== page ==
Bob Van Oosterhout

Ground Rules and Steps
About Bob (...What about Bob?)
Anger and Impulse Control
Anxiety, Depression, PTSD
Behavioral Health Integration with Primary Care
Bring Truth to Fear: We CAN Work Together
Hard Times Cafe Model of Empowerment
Links to Videos for Online Stress Management at LCC
Managing Chronic Pain and Headaches
Mental Health
Moral Philosophy
Post Traumatic Stress Disorder
Practical Psychology: What Works and Makes Sense
Problem Solving - Responding Effectively to Problems
Slow Down and Lighten Up
Spiritual Writing
Stress Management
What Works
Resume/Curriculum Vitae
Comments, Suggestions, Discussion

The purpose of these meetings is to understand issues that affect our lives from different perspectives in order to work together to discover shared interests and effective responses to the problems and opportunities we face.

Ground Rules

Maintain an atmosphere of curiosity and respect

Avoid discussing politicians or their selling points

Include everyone in the conversation

Do not judge or criticize

Initial Meetings: Asking Questions
There is no hurry, pressure or time frame.  Go through as many steps as make sense for your group.  Each time you meet, review the previous steps.  Have fun.

1.  Choose an issue (Health Care, Taxes, Inequality, Race, Jobs, Climate, Environment - this step may be done before the group meets)

2.  Ask questions about that issue to find an area you all agree to focus on.  (Health Care could be narrowed to: How did it get so expensive?  Why is it so inefficient?  What do other countries do that works or doesn’t work?  etc.)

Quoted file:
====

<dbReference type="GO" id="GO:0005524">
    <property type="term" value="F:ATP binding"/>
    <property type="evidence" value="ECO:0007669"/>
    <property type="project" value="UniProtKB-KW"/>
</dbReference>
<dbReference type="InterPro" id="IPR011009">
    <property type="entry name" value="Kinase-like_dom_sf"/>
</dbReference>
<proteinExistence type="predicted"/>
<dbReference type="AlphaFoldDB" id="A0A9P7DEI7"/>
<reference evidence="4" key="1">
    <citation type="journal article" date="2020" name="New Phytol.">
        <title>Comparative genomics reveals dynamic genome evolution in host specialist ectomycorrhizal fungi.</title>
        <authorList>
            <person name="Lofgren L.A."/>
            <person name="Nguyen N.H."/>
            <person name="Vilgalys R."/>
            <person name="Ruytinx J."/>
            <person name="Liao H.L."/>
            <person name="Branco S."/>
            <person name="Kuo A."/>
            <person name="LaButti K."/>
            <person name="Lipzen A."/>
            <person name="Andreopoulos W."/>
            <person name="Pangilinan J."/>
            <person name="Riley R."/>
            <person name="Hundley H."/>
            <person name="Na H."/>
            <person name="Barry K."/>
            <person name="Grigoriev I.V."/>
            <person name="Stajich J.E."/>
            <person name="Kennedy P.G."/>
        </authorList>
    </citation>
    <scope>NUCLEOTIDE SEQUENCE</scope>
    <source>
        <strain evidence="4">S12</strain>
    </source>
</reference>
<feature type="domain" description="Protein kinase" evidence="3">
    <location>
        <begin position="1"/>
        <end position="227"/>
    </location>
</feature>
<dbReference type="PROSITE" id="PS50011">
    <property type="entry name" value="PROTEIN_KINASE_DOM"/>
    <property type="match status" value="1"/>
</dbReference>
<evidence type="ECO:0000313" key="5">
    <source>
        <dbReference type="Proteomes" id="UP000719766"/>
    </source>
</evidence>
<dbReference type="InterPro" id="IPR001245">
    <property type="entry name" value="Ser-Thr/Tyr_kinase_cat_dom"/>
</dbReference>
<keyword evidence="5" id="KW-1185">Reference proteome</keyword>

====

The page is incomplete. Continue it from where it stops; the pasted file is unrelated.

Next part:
3.  Ask questions about the area you choose to focus on.  Don’t try to evaluate or answer the questions.  Just list as many questions as you can think of.  Return to this step as needed.

4.  Play with your questions.  Change closed-ended questions (questions that have a clear, simple answer) to open-ended (questions that invite more questions) and open-ended to closed ended.  Find questions that lead to other questions.  Organize the questions into categories.  Change the categories.  

5.  Each person prioritizes his or her questions by looking at what is most important or relevant to their lives.  Priorities are shared with the group.

6.  Each person chooses a list of questions they would like to have answered and posts them to the website.  Decide whether to explore the questions individually or in teams.  

7.  Bring the questions to the local library and ask the librarian how to best find reliable answers to the questions.